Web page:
Boiled potatoes had the highest satiety rating and were considered seven times more satiating than croissants, which had the lowest score on the satiety index (20).

Another study compared how the intake of rice, potatoes and pasta affected food intake and satiety in 11 participants. It found that potatoes were the most satiating and led to the greatest decrease in overall calorie intake (21).

Potato skins also contain a good amount of fiber, which moves slowly through the body undigested, promoting fullness and decreasing hunger (22).


Studies show that potatoes can increase satiety and decrease hunger, thanks to their fiber content and high density.

Certain Types of Potatoes May Contribute to Weight Gain

Some studies have found a positive association between eating certain types of potatoes and potato products and weight gain.

A 2009 study followed 42,696 participants over a five-year period. It found that eating potatoes was associated with an increase in waist circumference in women (23).

Another study looked at the dietary patterns of over 120,000 participants.

It found that potatoes and processed potato chips were the two biggest contributors to weight gain, with each serving per day leading to an average weight gain of 1.3 pounds (0.58 kg) and 1.7 pounds (0.77 kg), respectively (24).

However, it’s important to take into account how often you eat them, how much you eat at once and how you prepare them.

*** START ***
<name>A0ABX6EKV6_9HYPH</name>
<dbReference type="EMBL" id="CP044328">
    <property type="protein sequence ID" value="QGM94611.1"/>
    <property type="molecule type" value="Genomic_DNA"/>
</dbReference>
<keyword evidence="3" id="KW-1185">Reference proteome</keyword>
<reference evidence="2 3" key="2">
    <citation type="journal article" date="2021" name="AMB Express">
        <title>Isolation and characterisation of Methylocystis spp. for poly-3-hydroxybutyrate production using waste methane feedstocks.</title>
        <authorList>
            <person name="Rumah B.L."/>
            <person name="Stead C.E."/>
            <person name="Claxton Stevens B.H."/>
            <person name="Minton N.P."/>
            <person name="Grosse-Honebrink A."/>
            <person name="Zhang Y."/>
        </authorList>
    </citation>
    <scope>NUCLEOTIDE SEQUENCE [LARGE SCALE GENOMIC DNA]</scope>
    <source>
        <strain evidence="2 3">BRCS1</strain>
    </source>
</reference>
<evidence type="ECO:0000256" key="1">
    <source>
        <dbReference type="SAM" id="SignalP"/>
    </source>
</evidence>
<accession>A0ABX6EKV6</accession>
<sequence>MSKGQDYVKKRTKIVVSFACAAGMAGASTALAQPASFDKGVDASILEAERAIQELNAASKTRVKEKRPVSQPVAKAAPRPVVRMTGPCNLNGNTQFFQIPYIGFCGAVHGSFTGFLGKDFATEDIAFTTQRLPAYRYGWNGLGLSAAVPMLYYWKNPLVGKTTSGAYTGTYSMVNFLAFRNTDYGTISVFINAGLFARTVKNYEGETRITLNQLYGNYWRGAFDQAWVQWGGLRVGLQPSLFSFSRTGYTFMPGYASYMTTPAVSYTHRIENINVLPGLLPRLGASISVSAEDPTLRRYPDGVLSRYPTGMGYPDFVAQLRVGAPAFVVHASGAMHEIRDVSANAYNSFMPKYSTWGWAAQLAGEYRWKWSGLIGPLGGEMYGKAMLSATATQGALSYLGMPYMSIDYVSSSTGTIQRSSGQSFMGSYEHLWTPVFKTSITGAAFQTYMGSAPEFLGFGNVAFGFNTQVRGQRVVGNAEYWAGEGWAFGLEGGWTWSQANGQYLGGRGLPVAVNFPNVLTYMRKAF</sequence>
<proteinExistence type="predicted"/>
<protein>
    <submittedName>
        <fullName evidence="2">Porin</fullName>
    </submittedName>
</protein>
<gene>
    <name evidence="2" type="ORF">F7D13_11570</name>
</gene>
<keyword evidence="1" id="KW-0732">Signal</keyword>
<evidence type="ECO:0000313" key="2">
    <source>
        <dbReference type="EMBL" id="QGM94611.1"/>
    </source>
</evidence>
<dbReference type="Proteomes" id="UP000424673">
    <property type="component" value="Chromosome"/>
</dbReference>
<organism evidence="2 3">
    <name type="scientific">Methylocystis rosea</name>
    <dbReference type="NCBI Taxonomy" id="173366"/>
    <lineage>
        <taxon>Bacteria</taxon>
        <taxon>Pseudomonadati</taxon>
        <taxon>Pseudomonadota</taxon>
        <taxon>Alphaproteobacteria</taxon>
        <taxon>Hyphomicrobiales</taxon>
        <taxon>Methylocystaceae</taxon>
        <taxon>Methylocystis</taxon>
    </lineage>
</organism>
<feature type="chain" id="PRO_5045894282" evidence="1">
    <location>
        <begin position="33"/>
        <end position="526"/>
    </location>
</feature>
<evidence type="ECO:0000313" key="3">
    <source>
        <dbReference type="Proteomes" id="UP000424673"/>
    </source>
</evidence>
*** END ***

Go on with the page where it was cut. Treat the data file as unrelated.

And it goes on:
In fact, other studies found no association between potato consumption and waist circumference or obesity (25, 26).

Certain processed potato products, such as French fries and chips, contain more calories and fat than potatoes that have been boiled, steamed or roasted. Excess calories, regardless of the food source, can lead to weight gain.

When eaten in moderation and as part of a balanced diet, it’s unlikely that whole, unprocessed potatoes will lead to weight gain.


Some studies show that eating potatoes and processed potato products may lead to weight gain. However, when consumed in moderation, it’s unlikely that potatoes themselves significantly contribute to weight gain.

Potatoes Contain Glycoalkaloids

Glycoalkaloids are a potentially toxic family of chemical compounds found in the nightshade family of plants.

Potatoes contain them, including two specific types called solanine and chaconine.

Green potatoes, in particular, are especially high in glycoalkaloids.

When potatoes are exposed to light, they produce a molecule called chlorophyll, causing them to turn green. Though the production of chlorophyll doesn’t necessarily indicate spoilage, exposure to light can increase glycoalkaloid concentrations (27).

When consumed in high amounts, these glycoalkaloids can be toxic and have adverse health effects.